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Next task: Getting back on our feet

The Wall Street Journal printed a front-page article on June 2 containing the ominous projection that America’s economic setback stemming from the coronavirus pandemic could take a decade to heal. Unfortunately, that is not difficult to fathom, all considered, and the disastrous situation would worsen significantly if a COVID-19 “second wave” materializes in the fall, winter– or whenever.

Actually, the first round remains ongoing.

A Journal front-page article in its June 6-7 edition headlined “Surprise job gains seed hopes” represents no more than that — hopes that might prove exaggerated in the months ahead.

The nation’s jobless rate, despite employment gains in May, still remains historically high, nearly four times the February rate. Employment remained down by nearly 20 million jobs, or 13 percent, since this year’s second month, the month before the onset of the pandemic caused states to shutter big segments of their respective economies.

Compare those numbers with the recession caused by the financial crisis, when “just” 9 million jobs were lost between December 2007 and February 2010.

Even back on Jan. 29 of this year, before the pandemic began inflicting its deadly human and devastating economic consequences on this nation, the nonpartisan Congressional Budget Office predicted that the government would spend $1 trillion more than it would collect in 2020, and that deficits would reach or exceed that threshold every year for the foreseeable future.

As a share of gross domestic product, the CBO reported, the deficit will be at least 4.3 percent every year through 2030 — the longest period of budget deficits exceeding 4 percent of GDP over the past century.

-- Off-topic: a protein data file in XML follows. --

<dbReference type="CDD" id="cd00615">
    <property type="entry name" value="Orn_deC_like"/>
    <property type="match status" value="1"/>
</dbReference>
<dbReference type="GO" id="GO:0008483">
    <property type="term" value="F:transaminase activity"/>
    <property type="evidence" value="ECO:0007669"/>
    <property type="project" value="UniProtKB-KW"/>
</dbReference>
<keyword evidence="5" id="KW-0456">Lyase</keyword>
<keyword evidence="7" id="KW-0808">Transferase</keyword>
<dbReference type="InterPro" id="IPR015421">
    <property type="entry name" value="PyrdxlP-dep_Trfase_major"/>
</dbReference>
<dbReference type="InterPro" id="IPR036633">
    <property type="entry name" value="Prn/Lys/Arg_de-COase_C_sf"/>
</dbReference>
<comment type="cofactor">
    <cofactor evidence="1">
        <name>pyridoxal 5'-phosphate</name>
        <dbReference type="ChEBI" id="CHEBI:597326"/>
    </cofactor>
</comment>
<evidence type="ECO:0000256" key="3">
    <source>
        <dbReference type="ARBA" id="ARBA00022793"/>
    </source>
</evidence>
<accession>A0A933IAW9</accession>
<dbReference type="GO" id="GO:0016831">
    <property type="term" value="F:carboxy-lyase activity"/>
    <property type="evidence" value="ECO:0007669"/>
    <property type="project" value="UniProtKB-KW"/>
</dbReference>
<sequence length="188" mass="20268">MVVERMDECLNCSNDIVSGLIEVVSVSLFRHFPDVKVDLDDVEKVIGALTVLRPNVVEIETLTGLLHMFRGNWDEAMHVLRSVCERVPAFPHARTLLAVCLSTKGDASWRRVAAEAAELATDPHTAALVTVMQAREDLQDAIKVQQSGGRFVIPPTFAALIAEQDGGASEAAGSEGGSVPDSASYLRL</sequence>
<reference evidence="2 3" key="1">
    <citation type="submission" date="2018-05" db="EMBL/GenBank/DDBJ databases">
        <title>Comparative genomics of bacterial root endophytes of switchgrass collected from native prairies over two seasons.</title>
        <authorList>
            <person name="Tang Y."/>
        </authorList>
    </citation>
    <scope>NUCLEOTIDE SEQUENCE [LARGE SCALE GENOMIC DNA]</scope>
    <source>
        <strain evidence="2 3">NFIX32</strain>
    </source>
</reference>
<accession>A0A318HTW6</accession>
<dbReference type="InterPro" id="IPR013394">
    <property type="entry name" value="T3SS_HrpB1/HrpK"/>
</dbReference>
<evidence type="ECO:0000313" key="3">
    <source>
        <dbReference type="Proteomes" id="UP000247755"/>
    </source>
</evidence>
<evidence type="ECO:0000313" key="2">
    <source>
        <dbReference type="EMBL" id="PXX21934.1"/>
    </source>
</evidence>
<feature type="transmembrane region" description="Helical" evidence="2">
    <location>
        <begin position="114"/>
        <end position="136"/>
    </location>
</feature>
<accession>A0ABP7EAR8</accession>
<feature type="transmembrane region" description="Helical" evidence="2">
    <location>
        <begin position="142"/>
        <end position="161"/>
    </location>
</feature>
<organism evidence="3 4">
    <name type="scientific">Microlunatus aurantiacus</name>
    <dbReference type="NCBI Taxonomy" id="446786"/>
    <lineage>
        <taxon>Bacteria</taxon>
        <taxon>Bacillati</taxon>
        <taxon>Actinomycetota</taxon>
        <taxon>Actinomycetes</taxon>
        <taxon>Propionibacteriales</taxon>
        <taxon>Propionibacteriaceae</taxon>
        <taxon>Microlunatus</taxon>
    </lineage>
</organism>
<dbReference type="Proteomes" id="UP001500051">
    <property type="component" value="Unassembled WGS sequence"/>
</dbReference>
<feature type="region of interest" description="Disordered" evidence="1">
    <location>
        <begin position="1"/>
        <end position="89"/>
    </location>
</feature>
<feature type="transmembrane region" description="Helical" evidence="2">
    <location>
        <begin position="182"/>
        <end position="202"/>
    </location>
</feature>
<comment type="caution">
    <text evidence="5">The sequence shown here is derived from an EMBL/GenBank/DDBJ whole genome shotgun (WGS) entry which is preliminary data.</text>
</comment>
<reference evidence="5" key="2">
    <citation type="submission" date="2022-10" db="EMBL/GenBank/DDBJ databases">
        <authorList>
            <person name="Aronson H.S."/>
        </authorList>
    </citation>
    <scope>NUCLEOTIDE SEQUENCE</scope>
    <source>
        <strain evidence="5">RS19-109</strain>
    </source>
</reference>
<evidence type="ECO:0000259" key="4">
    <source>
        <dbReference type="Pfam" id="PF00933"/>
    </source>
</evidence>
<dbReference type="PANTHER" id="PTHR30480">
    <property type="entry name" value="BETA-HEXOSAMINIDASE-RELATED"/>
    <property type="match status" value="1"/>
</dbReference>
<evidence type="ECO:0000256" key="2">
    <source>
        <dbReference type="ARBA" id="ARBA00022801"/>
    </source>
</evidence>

When the final math on the pandemic’s terrible impact is calculated, those concerning January financial numbers will take on a much more positive perception than how they were looked upon in January.

Some people and businesses will fare well in the end, despite the current challenges. However, many people will not, with behemoth losses having gutted their investments.

The old adage remains true: The big losses sustained over a short period of time take a lot longer to recoup. Perhaps younger investors will have the opportunity to recover their substantial losses over a number of years, but that might not be possible within the smaller time window available to many older Americans.

Then there is the pandemic’s financial impact on communities themselves — whether they will be able to provide the same level of services as they have provided in recent years. Beyond that, there is the pandemic’s assault on businesses within those communities.

Every year on Black Friday, the day after Thanksgiving, the Mirror publishes an editorial emphasizing the importance of shopping at local businesses during the Christmas-buying season. That will be especially important this year, because of how the business communities of Blair and surrounding counties have been pummeled by the COVID-19 health emergency.

The best leadership that this nation can muster will be the key to how quickly and how effectively America will exit the current crisis.

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